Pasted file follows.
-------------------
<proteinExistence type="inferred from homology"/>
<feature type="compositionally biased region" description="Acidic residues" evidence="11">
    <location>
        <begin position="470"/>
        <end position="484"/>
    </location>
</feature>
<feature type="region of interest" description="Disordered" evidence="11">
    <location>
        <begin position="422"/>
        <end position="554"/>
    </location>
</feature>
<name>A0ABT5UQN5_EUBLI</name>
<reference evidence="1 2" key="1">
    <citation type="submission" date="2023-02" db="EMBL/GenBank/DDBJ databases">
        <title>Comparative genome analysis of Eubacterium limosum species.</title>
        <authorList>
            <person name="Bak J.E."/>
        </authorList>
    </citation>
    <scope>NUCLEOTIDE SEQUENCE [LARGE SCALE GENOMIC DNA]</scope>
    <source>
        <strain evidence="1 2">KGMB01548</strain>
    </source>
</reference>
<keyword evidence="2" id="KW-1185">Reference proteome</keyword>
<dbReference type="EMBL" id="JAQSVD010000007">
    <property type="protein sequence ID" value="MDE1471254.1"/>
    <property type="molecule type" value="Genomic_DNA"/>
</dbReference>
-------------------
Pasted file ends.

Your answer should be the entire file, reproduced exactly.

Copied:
<proteinExistence type="inferred from homology"/>
<feature type="compositionally biased region" description="Acidic residues" evidence="11">
    <location>
        <begin position="470"/>
        <end position="484"/>
    </location>
</feature>
<feature type="region of interest" description="Disordered" evidence="11">
    <location>
        <begin position="422"/>
        <end position="554"/>
    </location>
</feature>
<name>A0ABT5UQN5_EUBLI</name>
<reference evidence="1 2" key="1">
    <citation type="submission" date="2023-02" db="EMBL/GenBank/DDBJ databases">
        <title>Comparative genome analysis of Eubacterium limosum species.</title>
        <authorList>
            <person name="Bak J.E."/>
        </authorList>
    </citation>
    <scope>NUCLEOTIDE SEQUENCE [LARGE SCALE GENOMIC DNA]</scope>
    <source>
        <strain evidence="1 2">KGMB01548</strain>
    </source>
</reference>
<keyword evidence="2" id="KW-1185">Reference proteome</keyword>
<dbReference type="EMBL" id="JAQSVD010000007">
    <property type="protein sequence ID" value="MDE1471254.1"/>
    <property type="molecule type" value="Genomic_DNA"/>
</dbReference>